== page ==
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SAFT ON WEALTH-Global diversification still works, but only for the patient: James Saft
2017年4月12日 / 晚上9点07分 / 6 个月前

SAFT ON WEALTH-Global diversification still works, but only for the patient: James Saft

(James Saft is a Reuters columnist. The opinions expressed are his own)

By James Saft

April 12 (Reuters) - The market is still offering globally diversified equity investors a free lunch, but only if they are in it for the long haul.

That’s good news given the drubbing diversified investors took during the great financial crisis due to a rise in correlation of stock and bond markets. If everything goes down and up at the same time and in the same way, diversification would lose its value.

Since Nobel Prize winner Harry Markowitz first coined the phrase in 1952, diversification, with its ability to enhance portfolio returns while suppressing volatility, has been widely acknowledged as the ‘only free lunch’ in investing.

The conventional argument for international diversification held that the investor’s prospective holding horizon made no difference. What did matter was the volatility of the markets involved, their expected returns and how closely correlated they were to one another. Since markets trade differently to one another, spreading one’s bets reduces volatility overall, reducing risk and, generally, allowing investors to take a more aggressive allocation in consequence.

A new study from researchers at Harvard University finds that for equity investors with long-term holding periods, international diversification still works.

“If anything, the benefits of holding global equity portfolios for long-horizon investors have increased since the turn of the century. Long-term investors can still use global portfolios to diversify away long-term equity cash flow risk,” Luis Viceira, Zixuan Wang and John Zhou of Harvard write in a new working paper. (here)

On one argument, as global markets have become more inter-connected due to investors being active in many of them, they have become more correlated. An investor who loses money in U.S. stocks, for example, and needs to raise cash will now sell a bit of her global stock portfolio, spreading the impact of a downdraft.

Correlations during the peak of the crisis were more than double their levels during much of the 1990s, and even now remain elevated.

Much depends, the study finds, on the kind of news that drives a shock to global markets. If it is fundamental news which implies business conditions will be worse, correlation increases will hit all investors regardless of how long they intend to hold their stocks or bonds, according to the study. So the kind of event which might make for worse corporate cash flow across international economies will genuinely reduce the value of being diversified.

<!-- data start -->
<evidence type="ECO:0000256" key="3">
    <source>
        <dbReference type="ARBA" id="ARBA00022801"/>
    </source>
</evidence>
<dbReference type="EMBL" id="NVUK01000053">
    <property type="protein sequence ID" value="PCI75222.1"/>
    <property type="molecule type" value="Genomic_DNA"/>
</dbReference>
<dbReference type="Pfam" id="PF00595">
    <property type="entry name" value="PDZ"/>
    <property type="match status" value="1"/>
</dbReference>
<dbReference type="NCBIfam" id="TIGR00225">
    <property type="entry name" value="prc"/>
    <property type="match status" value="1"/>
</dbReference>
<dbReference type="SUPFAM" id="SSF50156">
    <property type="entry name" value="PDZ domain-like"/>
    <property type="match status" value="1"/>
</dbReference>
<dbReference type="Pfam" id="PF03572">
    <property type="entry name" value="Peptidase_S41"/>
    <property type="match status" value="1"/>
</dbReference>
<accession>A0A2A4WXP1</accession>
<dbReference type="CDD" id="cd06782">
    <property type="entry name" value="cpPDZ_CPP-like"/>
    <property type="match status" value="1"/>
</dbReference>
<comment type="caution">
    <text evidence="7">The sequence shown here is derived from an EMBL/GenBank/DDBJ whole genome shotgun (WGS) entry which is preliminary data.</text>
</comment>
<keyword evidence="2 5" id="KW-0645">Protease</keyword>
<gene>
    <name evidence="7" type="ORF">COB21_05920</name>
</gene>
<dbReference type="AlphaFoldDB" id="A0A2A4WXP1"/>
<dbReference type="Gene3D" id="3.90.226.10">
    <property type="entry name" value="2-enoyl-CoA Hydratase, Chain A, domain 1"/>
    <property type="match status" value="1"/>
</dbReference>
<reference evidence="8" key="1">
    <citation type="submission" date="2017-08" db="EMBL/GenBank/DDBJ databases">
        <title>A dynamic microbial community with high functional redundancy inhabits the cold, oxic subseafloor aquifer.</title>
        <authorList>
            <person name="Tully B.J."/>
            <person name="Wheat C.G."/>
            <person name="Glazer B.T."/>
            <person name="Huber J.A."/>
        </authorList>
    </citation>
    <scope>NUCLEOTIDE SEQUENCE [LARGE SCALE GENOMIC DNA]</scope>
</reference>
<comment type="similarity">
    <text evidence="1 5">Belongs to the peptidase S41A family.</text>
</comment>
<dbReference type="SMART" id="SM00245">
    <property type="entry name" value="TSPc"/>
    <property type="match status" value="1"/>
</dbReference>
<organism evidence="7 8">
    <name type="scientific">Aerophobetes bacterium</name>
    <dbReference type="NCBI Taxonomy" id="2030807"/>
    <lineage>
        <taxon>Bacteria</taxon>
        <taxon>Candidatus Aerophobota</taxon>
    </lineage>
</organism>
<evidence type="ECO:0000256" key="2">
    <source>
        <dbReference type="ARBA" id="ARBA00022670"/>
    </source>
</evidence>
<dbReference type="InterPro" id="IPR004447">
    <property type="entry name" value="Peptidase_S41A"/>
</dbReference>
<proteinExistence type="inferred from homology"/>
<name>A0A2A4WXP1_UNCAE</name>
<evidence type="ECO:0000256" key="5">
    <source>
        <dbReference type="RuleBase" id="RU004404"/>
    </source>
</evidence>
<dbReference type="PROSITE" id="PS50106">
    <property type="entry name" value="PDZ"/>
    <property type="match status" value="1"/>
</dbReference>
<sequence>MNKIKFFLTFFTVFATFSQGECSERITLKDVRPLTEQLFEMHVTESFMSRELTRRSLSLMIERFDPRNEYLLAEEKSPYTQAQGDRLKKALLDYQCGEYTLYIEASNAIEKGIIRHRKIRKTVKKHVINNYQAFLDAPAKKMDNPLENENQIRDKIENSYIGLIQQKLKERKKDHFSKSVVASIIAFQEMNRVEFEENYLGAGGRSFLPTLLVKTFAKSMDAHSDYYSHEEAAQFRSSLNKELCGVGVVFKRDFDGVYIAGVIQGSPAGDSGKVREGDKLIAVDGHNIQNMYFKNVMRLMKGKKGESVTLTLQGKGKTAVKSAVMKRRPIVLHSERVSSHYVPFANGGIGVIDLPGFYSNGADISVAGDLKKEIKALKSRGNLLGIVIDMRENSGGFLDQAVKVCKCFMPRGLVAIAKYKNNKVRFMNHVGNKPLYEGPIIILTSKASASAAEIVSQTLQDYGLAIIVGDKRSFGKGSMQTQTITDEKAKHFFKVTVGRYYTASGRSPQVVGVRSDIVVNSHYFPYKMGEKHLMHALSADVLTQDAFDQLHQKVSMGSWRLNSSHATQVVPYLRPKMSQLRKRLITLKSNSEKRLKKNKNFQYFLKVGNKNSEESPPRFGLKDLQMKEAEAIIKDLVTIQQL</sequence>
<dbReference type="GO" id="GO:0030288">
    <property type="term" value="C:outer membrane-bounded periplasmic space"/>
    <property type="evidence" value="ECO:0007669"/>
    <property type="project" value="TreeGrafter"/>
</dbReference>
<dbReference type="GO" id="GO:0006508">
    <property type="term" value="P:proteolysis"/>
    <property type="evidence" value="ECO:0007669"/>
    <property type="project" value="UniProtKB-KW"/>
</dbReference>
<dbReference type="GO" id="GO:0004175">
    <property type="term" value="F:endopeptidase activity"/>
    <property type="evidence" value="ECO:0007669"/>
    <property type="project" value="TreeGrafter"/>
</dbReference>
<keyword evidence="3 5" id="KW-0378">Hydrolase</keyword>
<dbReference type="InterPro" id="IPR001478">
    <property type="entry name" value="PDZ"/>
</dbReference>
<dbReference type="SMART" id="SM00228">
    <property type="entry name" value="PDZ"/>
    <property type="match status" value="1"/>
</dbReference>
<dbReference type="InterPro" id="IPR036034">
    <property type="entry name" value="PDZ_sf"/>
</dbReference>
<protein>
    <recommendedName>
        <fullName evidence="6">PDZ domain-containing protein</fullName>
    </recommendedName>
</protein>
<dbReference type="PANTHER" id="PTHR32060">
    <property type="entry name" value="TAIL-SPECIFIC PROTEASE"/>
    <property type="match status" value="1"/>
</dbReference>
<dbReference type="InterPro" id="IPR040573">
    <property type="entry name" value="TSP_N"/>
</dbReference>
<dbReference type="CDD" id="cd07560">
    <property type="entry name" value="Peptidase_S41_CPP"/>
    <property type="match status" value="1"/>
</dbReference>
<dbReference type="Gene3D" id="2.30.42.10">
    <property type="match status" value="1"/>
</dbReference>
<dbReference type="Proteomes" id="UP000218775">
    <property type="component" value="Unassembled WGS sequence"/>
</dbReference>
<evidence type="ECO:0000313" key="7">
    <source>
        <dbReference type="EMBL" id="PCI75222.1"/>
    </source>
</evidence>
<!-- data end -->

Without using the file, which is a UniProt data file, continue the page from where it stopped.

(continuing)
TWO KINDS OF GLOBALIZATION

Changes in discount rate news, the market interest rates investors use to value future streams of earnings, behave differently, in large part because the discount rates tend to revert to previous means. That means that if you are a long-term investor and can sit out a global downturn your benefit from diversification will hold even though you suffer in the short term from a rising correlation.

In other words, higher correlation due to globalization of markets doesn’t hurt the value of diversification but higher correlation due to globalization of economies does. Equity correlations have been driven more by financial market integration than economic integration, meaning the value of international equity diversification still holds for long-term investors.

The study looked at stock and bond markets in seven large developed countries between 1986 and 2013.

“When discount rate shocks become more correlated across markets but cash flow shocks don‘t, long-horizon investors can still use global diversification to attenuate long-run cash-flow risk, which is the most relevant risk to them,” the authors write.

The notable decline in equity market volatility within countries has if anything increased the benefits of holding stocks, at least if we expect that decline to persist.

For bond investors, however, it is a different story. Bond market correlation is more driven by economic integration than financial market integration, meaning that the diversification free lunch for bonds has genuinely diminished. A diversified portfolio of bonds is still valuable for insurance companies and pension funds who want to hedge their long-term obligations, however. That may imply that demand for bonds from the huge number of pension funds and others with long-term obligations may be driving bond prices beyond their true underlying economic value, though this was not the subject of the study.

Free lunches are rare in life, and rarer still in investing. We who can be patient with our equity portfolios should take advantage and diversify internationally. (Editing by James Dalgleish) )

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